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: of narcology, of venereology, of criminals at the police station, of Wahhabis ( Wahuchyot ), of prophylactic registration ( profuchyot ), and of residence change ( propiska ). 1 Different post-Soviet countries have elaborated different types of uchyot , but all borrow the Russian term. They have

In: Central Asian Affairs

by means of the propiska. This is why in addition to the so-called vremennuia propiska which is temporary registration of domicile, and the postoianaia propiska or bessrochnaia propiska (i.e., permanent registration) which is actually a permit of domicile, there is also the limitnaia propiska. This

In: The Soviet and Post-Soviet Review

problem has its roots in the propiska system. Citizens in the Soviet Union are obliged to register with local authorities at their place of residence. Such registration is called propiska. The main document setting out propiska rules in Moscow is a Decision of the Moscow City Soviet, approved in 1975

In: The Soviet and Post-Soviet Review
Author: Bruce F. Adams

small aspect of Soviet government and society. The Passrort Society does not have much to say about Soviet society writ large, but it will serve well as a reference for anyone wanting to know quickly about the passport and propiska system of personal registration. Most of the book is concerned with the

In: Canadian-American Slavic Studies

were there without a propiska at all. Whether some of this move- ment toward limitchiki represents documentation of what were previously undocumented workers, i.e., part of an overall law and order scheme whereby previously you were an undocumented second-class worker and you now be- come a documented

In: The Soviet and Post-Soviet Review
Author: Alan Ball

was tightly controlled. The propiska system, which regulated one's residence, added a further layer of bureaucracy and control. One of the harshest aspects of this system was that peasants, nomads and some minority ethnic groups, who together made up more than half the population of the country, were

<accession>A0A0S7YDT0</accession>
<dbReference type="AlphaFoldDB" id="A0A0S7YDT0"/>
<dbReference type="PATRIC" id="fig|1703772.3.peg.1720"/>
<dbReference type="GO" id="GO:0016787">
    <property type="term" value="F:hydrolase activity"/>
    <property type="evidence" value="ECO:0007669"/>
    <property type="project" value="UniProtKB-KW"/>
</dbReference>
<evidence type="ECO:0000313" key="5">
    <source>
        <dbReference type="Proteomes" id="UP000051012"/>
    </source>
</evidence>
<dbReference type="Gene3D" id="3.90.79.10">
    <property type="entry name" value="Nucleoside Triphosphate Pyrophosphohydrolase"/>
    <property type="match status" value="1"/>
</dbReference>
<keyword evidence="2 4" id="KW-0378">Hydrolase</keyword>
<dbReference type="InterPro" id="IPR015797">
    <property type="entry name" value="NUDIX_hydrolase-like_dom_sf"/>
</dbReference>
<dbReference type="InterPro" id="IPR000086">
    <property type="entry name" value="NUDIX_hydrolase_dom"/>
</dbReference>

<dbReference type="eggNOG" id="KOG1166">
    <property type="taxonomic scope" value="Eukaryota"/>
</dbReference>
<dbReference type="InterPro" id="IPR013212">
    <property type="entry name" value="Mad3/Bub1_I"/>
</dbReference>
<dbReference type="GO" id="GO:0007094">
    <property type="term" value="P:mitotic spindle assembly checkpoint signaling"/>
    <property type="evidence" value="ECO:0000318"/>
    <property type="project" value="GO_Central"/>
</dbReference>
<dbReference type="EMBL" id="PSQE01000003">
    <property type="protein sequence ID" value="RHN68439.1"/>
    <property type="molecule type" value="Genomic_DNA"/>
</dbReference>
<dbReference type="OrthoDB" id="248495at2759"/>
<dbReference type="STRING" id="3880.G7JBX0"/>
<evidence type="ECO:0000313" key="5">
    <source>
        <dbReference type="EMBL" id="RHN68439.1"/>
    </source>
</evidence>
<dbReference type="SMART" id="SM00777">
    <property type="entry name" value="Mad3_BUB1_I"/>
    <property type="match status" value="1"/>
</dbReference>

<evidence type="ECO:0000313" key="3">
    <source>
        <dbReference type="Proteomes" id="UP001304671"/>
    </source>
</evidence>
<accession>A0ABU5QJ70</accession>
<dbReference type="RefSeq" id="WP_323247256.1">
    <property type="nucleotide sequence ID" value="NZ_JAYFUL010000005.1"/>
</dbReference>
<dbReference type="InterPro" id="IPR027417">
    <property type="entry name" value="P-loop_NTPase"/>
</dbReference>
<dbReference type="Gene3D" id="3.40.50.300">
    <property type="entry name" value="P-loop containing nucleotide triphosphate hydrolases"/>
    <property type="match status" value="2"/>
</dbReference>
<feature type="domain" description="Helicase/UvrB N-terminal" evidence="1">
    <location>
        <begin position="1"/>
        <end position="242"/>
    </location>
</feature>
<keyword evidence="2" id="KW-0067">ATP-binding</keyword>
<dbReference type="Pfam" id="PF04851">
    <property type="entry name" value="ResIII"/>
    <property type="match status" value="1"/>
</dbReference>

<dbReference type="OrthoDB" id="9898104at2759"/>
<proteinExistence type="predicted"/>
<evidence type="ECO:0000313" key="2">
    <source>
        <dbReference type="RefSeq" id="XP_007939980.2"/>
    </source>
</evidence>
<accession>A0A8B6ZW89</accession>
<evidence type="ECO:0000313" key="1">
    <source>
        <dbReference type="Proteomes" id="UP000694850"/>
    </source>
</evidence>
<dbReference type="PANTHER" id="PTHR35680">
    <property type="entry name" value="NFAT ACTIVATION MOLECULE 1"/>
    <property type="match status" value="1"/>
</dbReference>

In: Canadian-American Slavic Studies
Author: Roger Hamburg

about the passport and propiska system of personal registration. Most of the book is concerned with the system of internal passports, but Matthews in cludes information on foreign travel as well. Matthews begins with a brief chapter on the history of travel and residence regulations un- der the tsars

In: Canadian-American Slavic Studies
Author: Rano Turaeva

propiska (registry) offices in Central Asia and Russia conducted in 2010 and 2011. 6 The main aim of this article is to advance some of my initial hypotheses in the field of alternative regulation of informal economies in the post-Soviet space, which thus far has not received enough attention. 7

In: Central Asian Affairs
Author: John Sallnow

outlined. It is noted (pp. 91-92) that a proportion of the city's inhabitants may be resident within the city before they obtain their registration or 'propiska'. In 1973 some 15,000 people without registrations were included in the city's population by a special decision of the ispolkom of the

Open Access
In: Journal of Belarusian Studies

young dissident po- et's "programme" for reform, in which he lists a s d e s i d e r a t a the following: free s p e e c h , a free p r e s s , free sex, freedom to travel, the right to demon- strate, t h e right to join a political party and/or to emigrate, the abolition of t h e "propiska" (the

In: Canadian-American Slavic Studies